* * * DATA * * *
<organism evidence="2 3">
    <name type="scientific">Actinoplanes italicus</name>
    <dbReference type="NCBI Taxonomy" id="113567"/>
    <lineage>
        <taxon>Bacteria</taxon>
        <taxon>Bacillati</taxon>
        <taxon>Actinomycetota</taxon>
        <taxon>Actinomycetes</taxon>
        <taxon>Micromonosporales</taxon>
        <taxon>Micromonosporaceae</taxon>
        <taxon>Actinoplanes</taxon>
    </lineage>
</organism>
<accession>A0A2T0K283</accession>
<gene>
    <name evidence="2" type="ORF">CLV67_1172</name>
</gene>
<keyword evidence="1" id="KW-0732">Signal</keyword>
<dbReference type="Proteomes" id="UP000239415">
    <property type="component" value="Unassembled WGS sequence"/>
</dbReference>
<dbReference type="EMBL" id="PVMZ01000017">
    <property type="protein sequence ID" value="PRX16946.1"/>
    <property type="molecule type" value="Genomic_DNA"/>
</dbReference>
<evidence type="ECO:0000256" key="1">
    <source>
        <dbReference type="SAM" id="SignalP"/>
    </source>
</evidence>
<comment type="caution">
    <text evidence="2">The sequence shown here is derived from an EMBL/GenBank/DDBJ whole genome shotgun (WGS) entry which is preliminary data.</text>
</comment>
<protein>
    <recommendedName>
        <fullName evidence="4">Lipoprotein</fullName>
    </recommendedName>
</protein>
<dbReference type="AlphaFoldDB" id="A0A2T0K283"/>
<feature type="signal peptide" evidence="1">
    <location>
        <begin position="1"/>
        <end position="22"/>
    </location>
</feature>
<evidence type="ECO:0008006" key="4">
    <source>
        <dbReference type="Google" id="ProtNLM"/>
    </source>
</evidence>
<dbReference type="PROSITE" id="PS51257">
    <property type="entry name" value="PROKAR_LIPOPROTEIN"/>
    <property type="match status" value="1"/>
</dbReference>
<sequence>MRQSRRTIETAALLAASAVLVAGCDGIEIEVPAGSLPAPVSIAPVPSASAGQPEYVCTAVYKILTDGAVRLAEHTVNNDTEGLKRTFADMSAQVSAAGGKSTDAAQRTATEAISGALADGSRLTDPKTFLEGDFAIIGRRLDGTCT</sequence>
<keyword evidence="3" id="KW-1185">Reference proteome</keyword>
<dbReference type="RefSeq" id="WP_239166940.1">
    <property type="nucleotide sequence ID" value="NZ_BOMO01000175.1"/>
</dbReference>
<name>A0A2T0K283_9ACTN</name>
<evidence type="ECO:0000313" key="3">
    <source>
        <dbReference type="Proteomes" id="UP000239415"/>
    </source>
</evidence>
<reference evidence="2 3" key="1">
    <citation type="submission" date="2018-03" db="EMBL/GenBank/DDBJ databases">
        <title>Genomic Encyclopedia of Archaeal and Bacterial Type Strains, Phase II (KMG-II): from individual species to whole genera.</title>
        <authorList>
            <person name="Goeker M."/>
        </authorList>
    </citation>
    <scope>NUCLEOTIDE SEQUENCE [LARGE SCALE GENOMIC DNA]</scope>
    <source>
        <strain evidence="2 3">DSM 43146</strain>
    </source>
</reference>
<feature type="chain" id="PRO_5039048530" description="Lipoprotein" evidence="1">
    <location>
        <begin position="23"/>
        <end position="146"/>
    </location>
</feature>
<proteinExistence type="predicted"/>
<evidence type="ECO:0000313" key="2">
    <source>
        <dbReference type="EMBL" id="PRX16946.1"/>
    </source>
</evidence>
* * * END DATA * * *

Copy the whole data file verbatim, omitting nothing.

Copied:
<organism evidence="2 3">
    <name type="scientific">Actinoplanes italicus</name>
    <dbReference type="NCBI Taxonomy" id="113567"/>
    <lineage>
        <taxon>Bacteria</taxon>
        <taxon>Bacillati</taxon>
        <taxon>Actinomycetota</taxon>
        <taxon>Actinomycetes</taxon>
        <taxon>Micromonosporales</taxon>
        <taxon>Micromonosporaceae</taxon>
        <taxon>Actinoplanes</taxon>
    </lineage>
</organism>
<accession>A0A2T0K283</accession>
<gene>
    <name evidence="2" type="ORF">CLV67_1172</name>
</gene>
<keyword evidence="1" id="KW-0732">Signal</keyword>
<dbReference type="Proteomes" id="UP000239415">
    <property type="component" value="Unassembled WGS sequence"/>
</dbReference>
<dbReference type="EMBL" id="PVMZ01000017">
    <property type="protein sequence ID" value="PRX16946.1"/>
    <property type="molecule type" value="Genomic_DNA"/>
</dbReference>
<evidence type="ECO:0000256" key="1">
    <source>
        <dbReference type="SAM" id="SignalP"/>
    </source>
</evidence>
<comment type="caution">
    <text evidence="2">The sequence shown here is derived from an EMBL/GenBank/DDBJ whole genome shotgun (WGS) entry which is preliminary data.</text>
</comment>
<protein>
    <recommendedName>
        <fullName evidence="4">Lipoprotein</fullName>
    </recommendedName>
</protein>
<dbReference type="AlphaFoldDB" id="A0A2T0K283"/>
<feature type="signal peptide" evidence="1">
    <location>
        <begin position="1"/>
        <end position="22"/>
    </location>
</feature>
<evidence type="ECO:0008006" key="4">
    <source>
        <dbReference type="Google" id="ProtNLM"/>
    </source>
</evidence>
<dbReference type="PROSITE" id="PS51257">
    <property type="entry name" value="PROKAR_LIPOPROTEIN"/>
    <property type="match status" value="1"/>
</dbReference>
<sequence>MRQSRRTIETAALLAASAVLVAGCDGIEIEVPAGSLPAPVSIAPVPSASAGQPEYVCTAVYKILTDGAVRLAEHTVNNDTEGLKRTFADMSAQVSAAGGKSTDAAQRTATEAISGALADGSRLTDPKTFLEGDFAIIGRRLDGTCT</sequence>
<keyword evidence="3" id="KW-1185">Reference proteome</keyword>
<dbReference type="RefSeq" id="WP_239166940.1">
    <property type="nucleotide sequence ID" value="NZ_BOMO01000175.1"/>
</dbReference>
<name>A0A2T0K283_9ACTN</name>
<evidence type="ECO:0000313" key="3">
    <source>
        <dbReference type="Proteomes" id="UP000239415"/>
    </source>
</evidence>
<reference evidence="2 3" key="1">
    <citation type="submission" date="2018-03" db="EMBL/GenBank/DDBJ databases">
        <title>Genomic Encyclopedia of Archaeal and Bacterial Type Strains, Phase II (KMG-II): from individual species to whole genera.</title>
        <authorList>
            <person name="Goeker M."/>
        </authorList>
    </citation>
    <scope>NUCLEOTIDE SEQUENCE [LARGE SCALE GENOMIC DNA]</scope>
    <source>
        <strain evidence="2 3">DSM 43146</strain>
    </source>
</reference>
<feature type="chain" id="PRO_5039048530" description="Lipoprotein" evidence="1">
    <location>
        <begin position="23"/>
        <end position="146"/>
    </location>
</feature>
<proteinExistence type="predicted"/>
<evidence type="ECO:0000313" key="2">
    <source>
        <dbReference type="EMBL" id="PRX16946.1"/>
    </source>
</evidence>